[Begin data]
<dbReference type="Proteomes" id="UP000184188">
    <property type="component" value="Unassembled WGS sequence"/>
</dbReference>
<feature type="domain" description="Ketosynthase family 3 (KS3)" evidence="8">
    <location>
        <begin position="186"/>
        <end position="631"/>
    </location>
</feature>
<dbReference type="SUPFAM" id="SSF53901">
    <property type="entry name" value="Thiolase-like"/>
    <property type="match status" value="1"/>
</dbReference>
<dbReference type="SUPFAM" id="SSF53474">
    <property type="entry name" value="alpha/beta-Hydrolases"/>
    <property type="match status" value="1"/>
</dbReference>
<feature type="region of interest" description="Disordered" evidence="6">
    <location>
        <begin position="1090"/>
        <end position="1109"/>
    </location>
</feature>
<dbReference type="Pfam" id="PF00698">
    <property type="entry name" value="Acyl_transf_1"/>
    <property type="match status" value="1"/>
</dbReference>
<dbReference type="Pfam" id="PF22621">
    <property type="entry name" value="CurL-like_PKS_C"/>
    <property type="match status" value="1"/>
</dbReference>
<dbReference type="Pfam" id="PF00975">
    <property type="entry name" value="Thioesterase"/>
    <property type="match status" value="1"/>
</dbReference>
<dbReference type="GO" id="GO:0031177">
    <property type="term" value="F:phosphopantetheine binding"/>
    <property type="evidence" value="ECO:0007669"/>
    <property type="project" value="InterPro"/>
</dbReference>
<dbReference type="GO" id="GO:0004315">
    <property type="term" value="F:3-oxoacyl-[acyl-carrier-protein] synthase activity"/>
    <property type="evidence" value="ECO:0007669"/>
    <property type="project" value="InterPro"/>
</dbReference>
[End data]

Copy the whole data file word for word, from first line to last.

<dbReference type="Proteomes" id="UP000184188">
    <property type="component" value="Unassembled WGS sequence"/>
</dbReference>
<feature type="domain" description="Ketosynthase family 3 (KS3)" evidence="8">
    <location>
        <begin position="186"/>
        <end position="631"/>
    </location>
</feature>
<dbReference type="SUPFAM" id="SSF53901">
    <property type="entry name" value="Thiolase-like"/>
    <property type="match status" value="1"/>
</dbReference>
<dbReference type="SUPFAM" id="SSF53474">
    <property type="entry name" value="alpha/beta-Hydrolases"/>
    <property type="match status" value="1"/>
</dbReference>
<feature type="region of interest" description="Disordered" evidence="6">
    <location>
        <begin position="1090"/>
        <end position="1109"/>
    </location>
</feature>
<dbReference type="Pfam" id="PF00698">
    <property type="entry name" value="Acyl_transf_1"/>
    <property type="match status" value="1"/>
</dbReference>
<dbReference type="Pfam" id="PF22621">
    <property type="entry name" value="CurL-like_PKS_C"/>
    <property type="match status" value="1"/>
</dbReference>
<dbReference type="Pfam" id="PF00975">
    <property type="entry name" value="Thioesterase"/>
    <property type="match status" value="1"/>
</dbReference>
<dbReference type="GO" id="GO:0031177">
    <property type="term" value="F:phosphopantetheine binding"/>
    <property type="evidence" value="ECO:0007669"/>
    <property type="project" value="InterPro"/>
</dbReference>
<dbReference type="GO" id="GO:0004315">
    <property type="term" value="F:3-oxoacyl-[acyl-carrier-protein] synthase activity"/>
    <property type="evidence" value="ECO:0007669"/>
    <property type="project" value="InterPro"/>
</dbReference>